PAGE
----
NEW YORK May 15 (Reuters) - New York lawmakers on Thursday heard testimony on a bill that would ban licensed therapists from counseling gay and lesbian minors to change their sexual orientation, amid a growing wave of backlash against the practice.
The so-called "conversion therapy" has seen increasing scrutiny recently from medical professionals and gay and lesbian rights advocates who say it damages the health and identities of gay youth. If the measure becomes law, New York would become the third state to ban the practice with minors since 2012.
"The anti-gay practice of so-called conversion therapy destroyed my life, tore apart my family, and nearly killed me," said Ryan Kendall, 31, at the hearing. Kendall said the practice led him to homelessness, drug abuse and thoughts of suicide.
The bill would ban licensed health professionals from administering therapies aimed at changing a person's sexual orientation to patients under 18 years old. Violators could be fined up to $10,000 and lose their license to practice.
California banned conversion therapy for minors in 2012, and New Jersey passed a similar law the following year.
The American Psychological Association and an array of other health and social welfare groups have concluded that conversion efforts can pose health risks to youth including confusion, depression, substance abuse and suicide.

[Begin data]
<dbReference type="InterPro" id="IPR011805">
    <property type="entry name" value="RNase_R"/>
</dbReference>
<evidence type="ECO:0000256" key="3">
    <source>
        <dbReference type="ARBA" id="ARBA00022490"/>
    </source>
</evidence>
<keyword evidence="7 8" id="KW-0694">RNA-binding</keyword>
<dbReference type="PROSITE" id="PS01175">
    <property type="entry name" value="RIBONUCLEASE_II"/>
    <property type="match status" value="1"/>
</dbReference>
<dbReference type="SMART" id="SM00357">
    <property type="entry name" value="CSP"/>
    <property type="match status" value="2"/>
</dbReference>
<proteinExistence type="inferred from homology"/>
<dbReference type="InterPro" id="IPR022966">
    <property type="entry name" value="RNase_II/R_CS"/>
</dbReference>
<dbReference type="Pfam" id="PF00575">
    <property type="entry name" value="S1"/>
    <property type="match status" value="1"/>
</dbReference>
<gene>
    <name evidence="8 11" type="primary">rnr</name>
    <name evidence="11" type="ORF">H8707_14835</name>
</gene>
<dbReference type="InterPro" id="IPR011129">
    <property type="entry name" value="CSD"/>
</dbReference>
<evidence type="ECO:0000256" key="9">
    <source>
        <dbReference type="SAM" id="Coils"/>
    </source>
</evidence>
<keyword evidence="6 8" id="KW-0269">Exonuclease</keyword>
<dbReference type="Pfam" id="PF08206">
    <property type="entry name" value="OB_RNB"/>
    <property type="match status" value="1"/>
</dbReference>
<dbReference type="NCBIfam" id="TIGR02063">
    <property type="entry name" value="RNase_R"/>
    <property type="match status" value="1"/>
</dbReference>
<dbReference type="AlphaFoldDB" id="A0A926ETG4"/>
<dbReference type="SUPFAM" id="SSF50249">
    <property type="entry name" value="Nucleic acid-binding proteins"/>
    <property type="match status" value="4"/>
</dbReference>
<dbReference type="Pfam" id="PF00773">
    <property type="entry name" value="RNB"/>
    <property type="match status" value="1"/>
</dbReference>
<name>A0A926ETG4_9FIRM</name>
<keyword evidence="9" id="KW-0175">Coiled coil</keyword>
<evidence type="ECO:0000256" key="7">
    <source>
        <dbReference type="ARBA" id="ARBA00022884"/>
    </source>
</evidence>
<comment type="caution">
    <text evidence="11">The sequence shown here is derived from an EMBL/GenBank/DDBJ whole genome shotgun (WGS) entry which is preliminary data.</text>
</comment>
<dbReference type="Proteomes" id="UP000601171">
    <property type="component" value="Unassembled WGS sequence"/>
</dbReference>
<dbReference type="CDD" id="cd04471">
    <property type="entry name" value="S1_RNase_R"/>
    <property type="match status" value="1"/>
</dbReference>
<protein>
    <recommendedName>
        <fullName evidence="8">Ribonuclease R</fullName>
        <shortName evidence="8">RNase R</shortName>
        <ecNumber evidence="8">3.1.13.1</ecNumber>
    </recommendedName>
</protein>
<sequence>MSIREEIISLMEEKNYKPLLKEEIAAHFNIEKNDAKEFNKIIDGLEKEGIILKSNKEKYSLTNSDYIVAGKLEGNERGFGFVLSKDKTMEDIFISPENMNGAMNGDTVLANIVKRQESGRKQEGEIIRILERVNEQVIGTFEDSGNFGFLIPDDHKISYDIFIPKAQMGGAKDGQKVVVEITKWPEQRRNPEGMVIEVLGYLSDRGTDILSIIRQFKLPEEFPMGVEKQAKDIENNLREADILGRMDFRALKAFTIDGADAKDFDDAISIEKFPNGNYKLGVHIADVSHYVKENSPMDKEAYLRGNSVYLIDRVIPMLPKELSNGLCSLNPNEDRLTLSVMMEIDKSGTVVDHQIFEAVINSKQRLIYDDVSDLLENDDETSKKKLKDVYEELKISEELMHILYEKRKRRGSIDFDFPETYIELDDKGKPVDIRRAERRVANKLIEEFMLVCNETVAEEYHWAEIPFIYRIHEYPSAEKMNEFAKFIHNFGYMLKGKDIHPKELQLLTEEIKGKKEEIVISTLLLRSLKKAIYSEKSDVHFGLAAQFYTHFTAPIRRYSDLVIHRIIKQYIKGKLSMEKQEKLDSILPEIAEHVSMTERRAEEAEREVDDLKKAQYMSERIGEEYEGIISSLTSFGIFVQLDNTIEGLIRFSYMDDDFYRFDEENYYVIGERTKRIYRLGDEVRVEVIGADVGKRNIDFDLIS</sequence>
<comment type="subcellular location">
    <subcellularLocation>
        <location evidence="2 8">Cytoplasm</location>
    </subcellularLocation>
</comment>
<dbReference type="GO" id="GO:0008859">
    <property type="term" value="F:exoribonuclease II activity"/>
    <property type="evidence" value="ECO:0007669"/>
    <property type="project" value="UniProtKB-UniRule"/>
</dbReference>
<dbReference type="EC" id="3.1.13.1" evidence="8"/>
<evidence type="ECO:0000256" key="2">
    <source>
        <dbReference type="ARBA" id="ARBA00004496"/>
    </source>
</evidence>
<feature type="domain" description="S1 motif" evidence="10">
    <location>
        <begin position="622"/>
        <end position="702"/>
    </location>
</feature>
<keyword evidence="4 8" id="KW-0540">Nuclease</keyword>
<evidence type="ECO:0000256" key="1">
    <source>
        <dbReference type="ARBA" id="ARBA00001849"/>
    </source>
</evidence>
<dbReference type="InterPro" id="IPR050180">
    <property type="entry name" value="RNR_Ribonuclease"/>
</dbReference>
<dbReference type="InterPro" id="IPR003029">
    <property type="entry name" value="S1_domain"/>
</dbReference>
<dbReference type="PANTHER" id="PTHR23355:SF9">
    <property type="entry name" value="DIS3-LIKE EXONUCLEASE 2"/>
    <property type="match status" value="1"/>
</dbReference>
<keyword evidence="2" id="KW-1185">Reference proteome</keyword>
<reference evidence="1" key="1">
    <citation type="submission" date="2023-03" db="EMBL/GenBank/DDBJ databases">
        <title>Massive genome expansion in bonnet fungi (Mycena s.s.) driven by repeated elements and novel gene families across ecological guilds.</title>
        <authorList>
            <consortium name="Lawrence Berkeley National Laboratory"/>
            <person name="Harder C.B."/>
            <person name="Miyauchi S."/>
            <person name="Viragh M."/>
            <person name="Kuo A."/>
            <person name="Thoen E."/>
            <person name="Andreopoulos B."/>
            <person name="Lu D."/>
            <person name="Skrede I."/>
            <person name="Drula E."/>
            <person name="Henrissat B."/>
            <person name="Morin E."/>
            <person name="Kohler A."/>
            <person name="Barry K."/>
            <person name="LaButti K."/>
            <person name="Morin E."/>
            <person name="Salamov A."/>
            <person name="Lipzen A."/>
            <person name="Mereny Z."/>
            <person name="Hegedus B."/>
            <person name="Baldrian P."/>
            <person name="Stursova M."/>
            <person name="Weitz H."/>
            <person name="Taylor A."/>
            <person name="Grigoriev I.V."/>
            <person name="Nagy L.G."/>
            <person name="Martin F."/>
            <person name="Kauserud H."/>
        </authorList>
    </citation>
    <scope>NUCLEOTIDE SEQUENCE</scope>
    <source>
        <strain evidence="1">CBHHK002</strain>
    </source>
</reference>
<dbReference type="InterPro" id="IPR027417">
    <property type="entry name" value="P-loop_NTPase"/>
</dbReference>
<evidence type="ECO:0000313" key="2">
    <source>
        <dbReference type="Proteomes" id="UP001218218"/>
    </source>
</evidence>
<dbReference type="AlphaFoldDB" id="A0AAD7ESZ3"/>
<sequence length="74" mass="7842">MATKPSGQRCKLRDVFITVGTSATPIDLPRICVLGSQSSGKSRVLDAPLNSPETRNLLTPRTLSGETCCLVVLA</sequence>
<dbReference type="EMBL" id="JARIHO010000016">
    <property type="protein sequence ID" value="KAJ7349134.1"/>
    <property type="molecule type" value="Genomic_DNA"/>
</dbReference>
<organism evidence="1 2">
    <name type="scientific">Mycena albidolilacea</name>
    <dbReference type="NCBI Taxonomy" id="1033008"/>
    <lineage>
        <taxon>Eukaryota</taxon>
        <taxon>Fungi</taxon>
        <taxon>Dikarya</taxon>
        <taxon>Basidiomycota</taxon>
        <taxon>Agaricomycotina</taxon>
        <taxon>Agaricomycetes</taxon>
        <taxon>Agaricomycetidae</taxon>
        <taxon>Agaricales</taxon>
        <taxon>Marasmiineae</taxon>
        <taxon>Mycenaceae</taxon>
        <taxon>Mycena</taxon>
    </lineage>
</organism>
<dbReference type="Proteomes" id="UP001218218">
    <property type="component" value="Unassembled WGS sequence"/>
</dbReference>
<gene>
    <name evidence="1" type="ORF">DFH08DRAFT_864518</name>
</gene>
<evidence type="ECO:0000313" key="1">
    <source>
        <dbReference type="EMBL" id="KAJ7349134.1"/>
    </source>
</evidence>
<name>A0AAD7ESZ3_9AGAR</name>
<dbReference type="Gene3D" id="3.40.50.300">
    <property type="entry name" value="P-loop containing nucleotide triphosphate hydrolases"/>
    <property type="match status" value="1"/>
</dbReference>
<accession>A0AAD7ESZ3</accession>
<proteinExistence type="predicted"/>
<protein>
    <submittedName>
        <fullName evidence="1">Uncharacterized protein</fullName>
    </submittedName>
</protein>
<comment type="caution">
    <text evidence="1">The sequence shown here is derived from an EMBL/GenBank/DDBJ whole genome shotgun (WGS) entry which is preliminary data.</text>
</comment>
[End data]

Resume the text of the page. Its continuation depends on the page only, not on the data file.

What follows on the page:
New York State Senator Brad Hoylman, who sponsored the bill, said he hoped to pass the bill this session.
New York City psychiatrist Jack Levy was the sole voice to testify against the bill, calling the bill politically motivated.
"It's putting the government in the consultation room with doctors and their patients," Levy said.
Dean Dafis, 44, testified that therapists performed shock therapy on him during his sessions as a teen - an extreme form of conversion therapy.
It started with electrodes on his hands that would activate when he was aroused by erotic images, he said. When the treatment failed to deliver the promise result, the electrodes were moved to his genitals.
"I was 13-years-old. To be prodded like that... it was humiliating. I felt violated," Dafis said. "This is something that needs to be stopped." (Reporting by Curtis Skinner; Editing by Scott Malone and Lisa Shumaker)